Note the OPPORTUNITY part. As I stated in my other post today, I don't think teachers are the primary reason when America's schoolchildren are lagging behind. I agree with a comment I heard on the radio the other day: "This is MY education . . not the teacher's . . not my parents' . . mine. It is my responsibly to do those things to pursue MY education . . my parents and teachers are available to help me." Right on! For too long, we have seen EVERYONE BUT the children held accountable for children's education. Yes, I think parental involvement, support and discipline are indispensible to a child's education -- education (or lack thereof) starts in the home. Parents can do a lot to instill values, including the value of an education . . and set standards, limits and consequences. Teachers can be indifferent or they can be helpful. STILL, it is the child's responsibility -- they must be told this -- that it is THEIR education . . it is THEIR future life at stake . . and it is THEIR choice as to how all of that will go.

I don't think many of us would blame parents or doctors for the negative outcome for any person who knows what healthful habits are and yet chooses to pursue other habits. We wouldn't see an obese person gorge on junk foods and say, "Their parents failed thom" or "They have an incompetent doctor." Likewise, we wouldn't see people wrecking their health with booze or illicit drugs and then blame the doctor or family. So, why is it that we hold teachers and schools accountable for the poor academic performance of children who won't do their homework or study? Now, if the parents went to the school to complain, "You're giving too much homework! My little Johnnie can't get to the highest level playing Halo II if he has to do all this reading!" . . then I'd blame the parents also. But we aren't helping anyone or our country by shifting blame and not requiring personal responsibility from each and every person.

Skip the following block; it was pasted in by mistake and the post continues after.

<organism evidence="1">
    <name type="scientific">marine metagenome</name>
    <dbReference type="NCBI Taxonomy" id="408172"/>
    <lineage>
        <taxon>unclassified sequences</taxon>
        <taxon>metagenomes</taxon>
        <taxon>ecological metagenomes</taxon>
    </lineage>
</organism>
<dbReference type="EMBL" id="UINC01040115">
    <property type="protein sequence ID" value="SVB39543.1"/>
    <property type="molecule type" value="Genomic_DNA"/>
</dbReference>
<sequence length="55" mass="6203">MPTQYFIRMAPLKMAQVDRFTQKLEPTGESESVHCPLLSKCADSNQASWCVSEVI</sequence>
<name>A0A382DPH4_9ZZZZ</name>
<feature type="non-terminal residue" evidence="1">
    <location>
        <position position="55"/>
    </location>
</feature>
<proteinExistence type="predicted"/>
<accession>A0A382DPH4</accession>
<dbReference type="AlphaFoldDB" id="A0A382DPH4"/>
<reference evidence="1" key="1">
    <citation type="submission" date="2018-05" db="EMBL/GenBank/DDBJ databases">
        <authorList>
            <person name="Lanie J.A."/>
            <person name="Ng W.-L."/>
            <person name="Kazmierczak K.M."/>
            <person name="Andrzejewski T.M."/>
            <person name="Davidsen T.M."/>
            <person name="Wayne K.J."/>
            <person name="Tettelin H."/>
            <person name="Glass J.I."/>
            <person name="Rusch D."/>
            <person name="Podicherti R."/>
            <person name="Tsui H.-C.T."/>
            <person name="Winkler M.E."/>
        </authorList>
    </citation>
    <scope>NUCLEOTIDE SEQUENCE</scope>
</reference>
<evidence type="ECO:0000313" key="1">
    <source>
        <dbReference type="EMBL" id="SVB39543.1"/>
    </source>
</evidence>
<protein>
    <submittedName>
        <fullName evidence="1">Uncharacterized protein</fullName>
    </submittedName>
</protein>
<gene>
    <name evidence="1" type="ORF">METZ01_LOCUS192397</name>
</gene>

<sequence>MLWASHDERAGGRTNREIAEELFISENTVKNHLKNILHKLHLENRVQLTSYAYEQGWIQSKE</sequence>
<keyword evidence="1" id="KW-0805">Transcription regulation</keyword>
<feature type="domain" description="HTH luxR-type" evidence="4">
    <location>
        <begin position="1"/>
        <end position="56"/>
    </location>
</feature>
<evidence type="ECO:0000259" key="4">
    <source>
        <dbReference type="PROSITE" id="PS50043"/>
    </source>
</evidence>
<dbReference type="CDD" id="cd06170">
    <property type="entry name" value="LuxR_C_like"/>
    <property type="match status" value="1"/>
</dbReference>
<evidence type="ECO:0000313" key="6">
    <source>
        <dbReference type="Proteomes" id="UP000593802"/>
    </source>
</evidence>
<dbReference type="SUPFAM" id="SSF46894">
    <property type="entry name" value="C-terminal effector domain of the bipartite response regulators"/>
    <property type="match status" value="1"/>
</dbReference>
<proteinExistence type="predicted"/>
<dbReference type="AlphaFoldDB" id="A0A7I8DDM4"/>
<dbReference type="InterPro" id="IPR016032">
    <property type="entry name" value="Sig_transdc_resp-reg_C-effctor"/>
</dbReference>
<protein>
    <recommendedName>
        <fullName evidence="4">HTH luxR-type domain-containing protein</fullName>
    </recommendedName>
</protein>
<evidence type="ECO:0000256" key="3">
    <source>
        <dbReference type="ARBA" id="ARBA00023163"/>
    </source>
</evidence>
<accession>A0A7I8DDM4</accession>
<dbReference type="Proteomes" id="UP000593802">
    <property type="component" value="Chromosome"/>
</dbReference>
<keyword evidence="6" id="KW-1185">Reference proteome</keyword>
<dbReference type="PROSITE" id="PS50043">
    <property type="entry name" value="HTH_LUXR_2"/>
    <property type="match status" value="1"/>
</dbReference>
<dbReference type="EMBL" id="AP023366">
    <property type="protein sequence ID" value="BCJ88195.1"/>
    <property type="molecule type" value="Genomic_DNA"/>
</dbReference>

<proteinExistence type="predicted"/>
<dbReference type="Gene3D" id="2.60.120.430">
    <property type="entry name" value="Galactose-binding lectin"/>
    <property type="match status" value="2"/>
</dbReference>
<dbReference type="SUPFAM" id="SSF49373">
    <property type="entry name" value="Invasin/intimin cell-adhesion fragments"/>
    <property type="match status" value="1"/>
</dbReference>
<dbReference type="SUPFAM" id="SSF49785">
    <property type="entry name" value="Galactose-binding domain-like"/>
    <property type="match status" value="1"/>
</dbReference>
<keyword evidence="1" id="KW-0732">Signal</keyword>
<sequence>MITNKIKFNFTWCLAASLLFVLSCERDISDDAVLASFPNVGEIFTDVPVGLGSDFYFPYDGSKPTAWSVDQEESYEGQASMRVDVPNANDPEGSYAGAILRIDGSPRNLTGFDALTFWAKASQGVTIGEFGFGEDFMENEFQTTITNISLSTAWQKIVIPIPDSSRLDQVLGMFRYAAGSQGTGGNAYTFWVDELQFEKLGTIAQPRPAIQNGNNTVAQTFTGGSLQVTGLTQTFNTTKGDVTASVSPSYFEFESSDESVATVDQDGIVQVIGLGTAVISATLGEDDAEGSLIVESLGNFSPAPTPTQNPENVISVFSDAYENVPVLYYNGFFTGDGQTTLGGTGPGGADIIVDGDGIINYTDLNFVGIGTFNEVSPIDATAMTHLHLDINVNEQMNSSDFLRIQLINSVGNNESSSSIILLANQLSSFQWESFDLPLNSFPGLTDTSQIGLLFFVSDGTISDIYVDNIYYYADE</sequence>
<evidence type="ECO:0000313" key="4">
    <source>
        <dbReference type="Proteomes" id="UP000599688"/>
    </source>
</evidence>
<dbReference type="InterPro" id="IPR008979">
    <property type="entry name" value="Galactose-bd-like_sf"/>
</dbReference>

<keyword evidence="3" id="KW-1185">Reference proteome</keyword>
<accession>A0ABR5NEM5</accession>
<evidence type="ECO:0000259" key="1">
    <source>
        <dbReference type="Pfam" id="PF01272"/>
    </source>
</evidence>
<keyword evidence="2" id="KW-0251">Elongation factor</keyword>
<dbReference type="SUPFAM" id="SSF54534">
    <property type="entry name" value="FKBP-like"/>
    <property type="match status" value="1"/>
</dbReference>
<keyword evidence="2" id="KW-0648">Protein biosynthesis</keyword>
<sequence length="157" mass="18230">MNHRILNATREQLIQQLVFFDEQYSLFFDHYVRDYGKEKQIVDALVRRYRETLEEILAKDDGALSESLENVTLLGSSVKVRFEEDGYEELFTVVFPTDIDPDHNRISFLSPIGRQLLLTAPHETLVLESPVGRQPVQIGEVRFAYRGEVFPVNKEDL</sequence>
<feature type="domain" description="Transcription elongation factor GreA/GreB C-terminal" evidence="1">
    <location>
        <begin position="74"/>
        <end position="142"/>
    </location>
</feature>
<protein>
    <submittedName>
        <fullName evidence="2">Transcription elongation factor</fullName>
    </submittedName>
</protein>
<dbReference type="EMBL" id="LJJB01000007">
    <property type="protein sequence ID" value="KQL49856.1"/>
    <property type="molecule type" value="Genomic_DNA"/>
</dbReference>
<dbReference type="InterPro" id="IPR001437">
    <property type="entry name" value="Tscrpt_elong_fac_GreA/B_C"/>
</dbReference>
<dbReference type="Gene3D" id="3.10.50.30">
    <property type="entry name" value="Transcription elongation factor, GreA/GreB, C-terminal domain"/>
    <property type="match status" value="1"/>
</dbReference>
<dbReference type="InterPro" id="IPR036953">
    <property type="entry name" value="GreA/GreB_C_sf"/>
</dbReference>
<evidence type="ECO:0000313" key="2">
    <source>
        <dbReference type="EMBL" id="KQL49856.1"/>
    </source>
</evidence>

OK, I'm off my soapbox now . .
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Joined: May 9th, 2005, 12:05 pm

September 16th, 2011, 4:39 pm #9

Of course. And it worked fine for many generations.
It worked well when I was in school.
That's why I'm angry that it's not working now.
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Please explain. Can you elaborate on how public education worked 100 years ago?

This is a serious question. Most people's comments are based on their own experiences and memories (however faulty), which of course go back no further than their childhood and no further than the county line.
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Nat
Joined: January 1st, 1970, 12:00 am

September 16th, 2011, 5:01 pm #10

Well I don't know about a hundred years ago but at least since my parent's time, public education was quite good in the 1930 and '40s. Neither of them went to college but had a broad knowledge of what was needed to make a good living in responsible jobs. And not to be too immodest, but nearly everything I see makes me think I'm much better educated than the typical high school graduate I see today.